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ProSense Donating Member (1000+ posts) Send PM | Profile | Ignore Thu May-31-07 07:47 PM
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Iraq war vets could face disciplinary action over protests

Iraq war vets could face disciplinary action over protests

By Andrea Stone, USA TODAY

When can veterans stop saluting and start speaking out?

The question is more than a matter of protocol. As some returning Iraq veterans join anti-war protests, free speech advocates say disciplinary cases against three outspoken former Marines could stifle dissent by those who may know the most about conditions in Iraq.

The cases involve members of the Individual Ready Reserve, a group most servicemembers enter after active duty. Unlike regular reservists, they receive no pay and are not required to drill or attend annual training. Their only obligations are to inform the military of a change of address and to return to active duty if called. There are 150,000 members of the IRR.

Adam Kokesh, who served in Fallujah, is one of them. A member of Iraq Veterans Against the War, Kokesh wore his camouflage uniform, with all insignia removed, on March 19 during a mock "combat patrol" past the White House. Soon after his picture was in The Washington Post, Marine Maj. John Whyte e-mailed him that he may have violated regulations that forbid wearing all or part of a uniform "while engaged in political demonstrations or activities."

Kokesh, 25, e-mailed back, addressing the officer with a profanity.

Monday, Kokesh faces an administrative discharge hearing that accuses him of violating the Uniform Code of Military Justice and Pentagon policy on the wearing of uniforms and being "disrespectful" to a superior. A military board could convert his honorable discharge into an "other than honorable" one, which could reduce his veterans benefits. Today, he and supporters will board a "peace bus" in Washington to take him to the hearing in Kansas City.

"I'm a civilian with the full rights of a civilian until I am called back by the Marine Corps," Kokesh says.

The military doesn't see it that way. The Marine Corps would not comment on specifics of Kokesh's case because it is pending. Marine Maj. Stewart Upton, a Pentagon spokesman, said all troops are instructed that they are forbidden from wearing a uniform at a political event, regardless of whether they are on active duty or retired. "If he says he's a civilian, then why is he wearing the uniform?" Upton asks. "What is he trying to communicate by his action?"

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TayTay Donating Member (1000+ posts) Send PM | Profile | Ignore Thu May-31-07 07:51 PM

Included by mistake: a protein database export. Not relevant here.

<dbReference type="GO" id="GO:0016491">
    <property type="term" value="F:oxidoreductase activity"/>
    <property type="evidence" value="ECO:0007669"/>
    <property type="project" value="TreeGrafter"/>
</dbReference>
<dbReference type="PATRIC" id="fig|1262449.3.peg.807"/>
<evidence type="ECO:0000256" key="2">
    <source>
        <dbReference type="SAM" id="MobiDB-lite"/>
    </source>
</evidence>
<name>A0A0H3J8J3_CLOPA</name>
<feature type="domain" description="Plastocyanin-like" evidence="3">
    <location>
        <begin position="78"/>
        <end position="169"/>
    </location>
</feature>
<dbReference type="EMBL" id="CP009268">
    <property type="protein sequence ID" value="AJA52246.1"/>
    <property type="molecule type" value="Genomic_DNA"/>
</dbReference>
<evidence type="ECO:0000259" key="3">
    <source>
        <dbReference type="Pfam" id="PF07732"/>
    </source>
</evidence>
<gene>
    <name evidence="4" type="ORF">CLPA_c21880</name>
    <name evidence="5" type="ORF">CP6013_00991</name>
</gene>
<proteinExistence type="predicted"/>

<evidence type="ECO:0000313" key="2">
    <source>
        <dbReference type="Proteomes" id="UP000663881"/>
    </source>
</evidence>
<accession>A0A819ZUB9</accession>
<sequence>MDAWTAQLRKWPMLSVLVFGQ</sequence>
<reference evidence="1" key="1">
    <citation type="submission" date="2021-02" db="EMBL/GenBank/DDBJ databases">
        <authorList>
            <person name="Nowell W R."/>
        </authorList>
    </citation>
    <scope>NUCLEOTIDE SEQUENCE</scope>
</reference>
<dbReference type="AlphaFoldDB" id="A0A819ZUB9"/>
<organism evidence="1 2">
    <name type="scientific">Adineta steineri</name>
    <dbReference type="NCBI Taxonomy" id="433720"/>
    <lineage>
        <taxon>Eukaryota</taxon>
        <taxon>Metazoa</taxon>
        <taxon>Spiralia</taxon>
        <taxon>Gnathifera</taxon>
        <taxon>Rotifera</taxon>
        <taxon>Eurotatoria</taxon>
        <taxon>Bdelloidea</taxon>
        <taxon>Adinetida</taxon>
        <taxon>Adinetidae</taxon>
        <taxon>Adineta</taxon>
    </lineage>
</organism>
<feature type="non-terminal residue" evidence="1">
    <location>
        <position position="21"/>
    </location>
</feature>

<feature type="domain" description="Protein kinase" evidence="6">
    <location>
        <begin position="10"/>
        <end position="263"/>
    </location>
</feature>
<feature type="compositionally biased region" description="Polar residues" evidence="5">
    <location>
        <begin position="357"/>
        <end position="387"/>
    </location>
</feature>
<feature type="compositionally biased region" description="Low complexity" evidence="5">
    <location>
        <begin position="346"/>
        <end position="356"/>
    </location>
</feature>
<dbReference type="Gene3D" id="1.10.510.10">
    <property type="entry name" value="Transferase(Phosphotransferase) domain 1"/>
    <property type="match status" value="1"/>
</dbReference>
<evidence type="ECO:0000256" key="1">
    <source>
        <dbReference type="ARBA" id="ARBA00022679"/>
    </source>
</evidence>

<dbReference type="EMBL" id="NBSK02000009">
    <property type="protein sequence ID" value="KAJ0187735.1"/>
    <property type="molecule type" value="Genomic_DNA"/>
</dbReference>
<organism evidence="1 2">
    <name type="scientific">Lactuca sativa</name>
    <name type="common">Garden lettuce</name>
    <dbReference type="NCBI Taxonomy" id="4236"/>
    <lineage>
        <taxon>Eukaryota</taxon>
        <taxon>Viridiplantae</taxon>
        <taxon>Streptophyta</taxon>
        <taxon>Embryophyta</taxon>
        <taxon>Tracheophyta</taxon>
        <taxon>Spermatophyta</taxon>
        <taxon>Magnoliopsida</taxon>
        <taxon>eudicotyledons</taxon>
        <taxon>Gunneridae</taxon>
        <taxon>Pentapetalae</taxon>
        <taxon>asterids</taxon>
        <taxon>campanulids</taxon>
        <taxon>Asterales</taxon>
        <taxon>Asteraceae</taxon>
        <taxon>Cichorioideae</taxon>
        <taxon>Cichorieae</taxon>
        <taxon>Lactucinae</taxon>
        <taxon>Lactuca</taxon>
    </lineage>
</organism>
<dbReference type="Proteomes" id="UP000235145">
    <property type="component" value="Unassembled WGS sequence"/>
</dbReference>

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1. Yet another way to stifle dissent
It's amazing. It's not enough to send 'our troops' over to Iraq without armor, without any real plan to accomplish 'the mission,' and without proper long-term medical care for them if they get hurt.

No, now we have to remind them that they are slaves for life to the military and can't have any civil rights, even when they get home.

Excuse me, what are they fighting for again in Iraq. Oh yeah, freedom.
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freesqueeze Donating Member (1000+ posts) Send PM | Profile | Ignore Thu May-31-07 07:53 PM
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2. You shall not speak...
unless you agree with all your government says.

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babylonsister Donating Member (1000+ posts) Send PM | Profile | Ignore Thu May-31-07 08:15 PM
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3. When can veterans stop saluting and start speaking out?
That is the question; when can vets who are OUT not have to fear condemnation and perhaps punishment from the government they so faithfully served?
Rec'd.
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jtrockville Donating Member (1000+ posts) Send PM | Profile | Ignore Thu May-31-07 08:54 PM
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4. If veterans can't speak out, who can?
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cynatnite Donating Member (1000+ posts) Send PM | Profile | Ignore Thu May-31-07 08:59 PM
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5. You're not supposed to wear the uniform to a political event...
Edited on Thu May-31-07 08:59 PM by cynatnite
whether still in the military or not...but, this is weird, too. I can't begin to count the times I've seen service members in uniform at republican political events and yet nothing happened to them. I hope the lawyer shows photographs and explains these guys are being singled out because of their opposing views.
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